·      Secretary of Labor Hilda Solis
    ·      Judy Vredenburgh, President and CEO, Girls Inc.

  • An Inclusive Vision Of Entrepreneurship

    Ed. note: This is cross-posted from SBA.gov

    Last week, I had the opportunity to speak at the National Association of Women Business Owner’s (NAWBO) conference in Louisville. It was a chance to talk about the issues and the opportunities that women business owners and entrepreneurs face as they build innovative and successful companies across the United States.

    Forty years ago, women owned just 5 percent of all small businesses. Today, women own 30 percent, which equals a total of 7.8 million companies generating $1.2 trillion a year in sales.

    These are entrepreneurs like Rachel Carson, whose company Helicopter Tech, Inc., is selling aviation products and equipment to over 23 countries. Rachel is using SBA’s export loan products to expand her business into lucrative markets around the world. Another example is Ms. Jenny’s Pickles in North Carolina. After the market turned, Jenny Fulton partnered with her assistant, Ashlee Furr, to start their pickle business. They worked with an SBA counselor and now their products are sold in grocery stores all over the US. 

    That’s what we are focused on across the SBA. Ensuring that more small business owners and entrepreneurs have the access and opportunity they need to turn great business ideas into viable and successful businesses. And we are continuing to look for new ways to support and strengthen women small business owners and entrepreneurs. 

  • Launching the Equal Futures Partnership to Expand Women’s Political and Economic Participation

    It is no secret that the world has yet to achieve the simple yet profound goal of ensuring equal futures for our daughters and our sons. Today, less than five percent of the world’s heads of state are women, and women make up just nineteen percent of representatives in parliaments worldwide. Despite producing more than forty percent of the world’s food, women own less than one percent of the world’s farmland.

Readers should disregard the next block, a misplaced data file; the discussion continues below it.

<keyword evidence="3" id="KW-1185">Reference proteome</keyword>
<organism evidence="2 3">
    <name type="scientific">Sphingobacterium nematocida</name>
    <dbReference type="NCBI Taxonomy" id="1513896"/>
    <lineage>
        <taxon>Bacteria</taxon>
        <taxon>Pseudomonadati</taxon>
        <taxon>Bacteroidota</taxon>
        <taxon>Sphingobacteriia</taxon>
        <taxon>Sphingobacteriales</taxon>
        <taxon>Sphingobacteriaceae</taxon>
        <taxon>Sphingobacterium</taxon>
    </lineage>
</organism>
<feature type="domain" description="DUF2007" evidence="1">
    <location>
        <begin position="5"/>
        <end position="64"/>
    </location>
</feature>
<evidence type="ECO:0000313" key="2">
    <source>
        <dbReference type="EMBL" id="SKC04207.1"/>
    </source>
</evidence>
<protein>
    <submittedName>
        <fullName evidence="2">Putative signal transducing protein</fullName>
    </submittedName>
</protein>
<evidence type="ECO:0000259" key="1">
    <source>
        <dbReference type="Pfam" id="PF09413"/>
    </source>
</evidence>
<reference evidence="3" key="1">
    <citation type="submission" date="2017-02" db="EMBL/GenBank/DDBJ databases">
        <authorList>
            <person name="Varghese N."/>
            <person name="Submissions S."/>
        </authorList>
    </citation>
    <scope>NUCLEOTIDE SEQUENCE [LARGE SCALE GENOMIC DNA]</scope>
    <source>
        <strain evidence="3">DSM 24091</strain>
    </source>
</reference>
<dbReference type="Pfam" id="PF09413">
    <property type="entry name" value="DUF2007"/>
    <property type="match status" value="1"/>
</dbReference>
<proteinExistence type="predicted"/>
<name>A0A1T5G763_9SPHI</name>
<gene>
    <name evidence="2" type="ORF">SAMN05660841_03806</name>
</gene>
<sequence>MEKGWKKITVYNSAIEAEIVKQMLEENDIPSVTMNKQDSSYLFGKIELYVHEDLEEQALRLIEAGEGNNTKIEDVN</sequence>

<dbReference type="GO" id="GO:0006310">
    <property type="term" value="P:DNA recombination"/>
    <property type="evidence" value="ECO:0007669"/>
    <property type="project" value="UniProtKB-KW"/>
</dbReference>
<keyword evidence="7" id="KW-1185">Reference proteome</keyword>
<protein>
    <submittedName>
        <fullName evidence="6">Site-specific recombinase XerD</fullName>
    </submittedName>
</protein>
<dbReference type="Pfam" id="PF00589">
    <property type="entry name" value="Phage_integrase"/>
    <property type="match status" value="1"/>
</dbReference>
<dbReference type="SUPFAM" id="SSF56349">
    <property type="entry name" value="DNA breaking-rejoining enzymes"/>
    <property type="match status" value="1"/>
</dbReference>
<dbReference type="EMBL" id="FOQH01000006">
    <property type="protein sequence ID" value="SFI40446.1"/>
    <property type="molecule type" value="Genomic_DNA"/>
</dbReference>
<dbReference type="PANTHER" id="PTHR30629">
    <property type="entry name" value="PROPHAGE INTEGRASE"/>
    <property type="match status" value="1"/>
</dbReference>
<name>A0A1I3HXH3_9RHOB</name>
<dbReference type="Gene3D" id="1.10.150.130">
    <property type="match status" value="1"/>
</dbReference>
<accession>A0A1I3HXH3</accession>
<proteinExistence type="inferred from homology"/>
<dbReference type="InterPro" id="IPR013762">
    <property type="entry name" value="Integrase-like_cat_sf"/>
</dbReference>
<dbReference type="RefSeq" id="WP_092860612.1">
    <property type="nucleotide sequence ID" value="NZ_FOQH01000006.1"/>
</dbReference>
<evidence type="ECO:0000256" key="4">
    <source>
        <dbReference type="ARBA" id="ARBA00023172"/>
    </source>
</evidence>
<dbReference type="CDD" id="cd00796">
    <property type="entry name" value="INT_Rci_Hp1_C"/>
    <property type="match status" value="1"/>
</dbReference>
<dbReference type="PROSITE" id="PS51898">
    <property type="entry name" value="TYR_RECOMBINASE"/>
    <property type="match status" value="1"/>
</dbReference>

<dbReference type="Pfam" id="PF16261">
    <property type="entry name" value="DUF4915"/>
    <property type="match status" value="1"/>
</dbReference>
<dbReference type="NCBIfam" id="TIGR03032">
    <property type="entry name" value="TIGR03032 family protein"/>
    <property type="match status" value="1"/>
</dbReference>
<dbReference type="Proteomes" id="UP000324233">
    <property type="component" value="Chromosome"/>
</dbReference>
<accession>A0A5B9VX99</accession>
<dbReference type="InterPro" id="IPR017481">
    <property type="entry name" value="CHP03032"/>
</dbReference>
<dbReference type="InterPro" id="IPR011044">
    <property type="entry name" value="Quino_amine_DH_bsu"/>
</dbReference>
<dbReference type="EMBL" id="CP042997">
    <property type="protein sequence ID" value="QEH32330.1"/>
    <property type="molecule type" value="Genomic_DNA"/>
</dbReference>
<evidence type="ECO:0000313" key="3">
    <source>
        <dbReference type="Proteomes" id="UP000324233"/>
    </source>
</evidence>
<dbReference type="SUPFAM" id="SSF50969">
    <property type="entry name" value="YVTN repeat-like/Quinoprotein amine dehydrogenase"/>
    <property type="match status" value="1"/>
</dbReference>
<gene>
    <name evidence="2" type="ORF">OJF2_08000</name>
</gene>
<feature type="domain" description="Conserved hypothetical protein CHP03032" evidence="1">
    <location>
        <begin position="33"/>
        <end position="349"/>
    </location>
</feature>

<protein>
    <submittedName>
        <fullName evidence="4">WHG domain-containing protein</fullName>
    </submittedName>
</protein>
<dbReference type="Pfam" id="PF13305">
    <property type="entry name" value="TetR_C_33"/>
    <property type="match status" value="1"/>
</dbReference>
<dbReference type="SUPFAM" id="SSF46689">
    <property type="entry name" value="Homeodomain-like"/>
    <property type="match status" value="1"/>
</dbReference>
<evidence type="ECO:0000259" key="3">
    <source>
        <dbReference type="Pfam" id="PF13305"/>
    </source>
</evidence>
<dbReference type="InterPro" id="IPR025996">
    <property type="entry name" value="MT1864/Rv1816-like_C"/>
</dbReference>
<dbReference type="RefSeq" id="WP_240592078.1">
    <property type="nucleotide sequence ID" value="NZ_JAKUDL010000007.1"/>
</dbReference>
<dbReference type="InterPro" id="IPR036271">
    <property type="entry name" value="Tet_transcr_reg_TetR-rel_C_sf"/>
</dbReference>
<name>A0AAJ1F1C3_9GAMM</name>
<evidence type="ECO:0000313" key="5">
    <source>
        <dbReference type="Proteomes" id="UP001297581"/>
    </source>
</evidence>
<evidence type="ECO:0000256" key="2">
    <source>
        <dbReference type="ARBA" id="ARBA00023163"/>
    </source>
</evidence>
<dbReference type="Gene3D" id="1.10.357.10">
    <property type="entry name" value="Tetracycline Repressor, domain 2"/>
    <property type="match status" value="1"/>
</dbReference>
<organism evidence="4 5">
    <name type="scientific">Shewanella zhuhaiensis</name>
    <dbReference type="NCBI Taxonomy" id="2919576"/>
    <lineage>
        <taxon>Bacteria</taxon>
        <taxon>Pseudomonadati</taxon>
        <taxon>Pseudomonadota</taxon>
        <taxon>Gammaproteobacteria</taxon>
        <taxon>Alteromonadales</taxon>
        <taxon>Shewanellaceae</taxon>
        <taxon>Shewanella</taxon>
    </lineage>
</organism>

Recognizing these disparities, one year ago in a speech before the UN General Assembly, President Obama challenged heads of state to break down political and economic barriers to women’s equality.  Last week, Secretary Clinton launched a groundbreaking response to the President’s challenge: the Equal Futures Partnership. The United States was joined by twelve other founding members (Australia, Bangladesh, Benin, Denmark, Finland, Indonesia, Jordan, the Netherlands, Peru, Senegal and Tunisia, along with the EU) each of whom made national commitments to policy, legal, and regulatory reforms that would promote two mutually reinforcing goals: expanded economic opportunity for women; and, increased political and civic participation by women at local, state and national levels. Around 250 guests -- including Senator Patrick Leahy, President Jahjaga of Kosovo, Prime Minister Simpson-Miller of Jamaica, President Ellen Johnson Sirleaf of Liberia, academic leaders, CEOs of major companies, and representatives from civil society organizations -- attended the standing-room only event.

  • White House Equal Futures App Challenge to Promote Civic Education and Public Leadership for Girls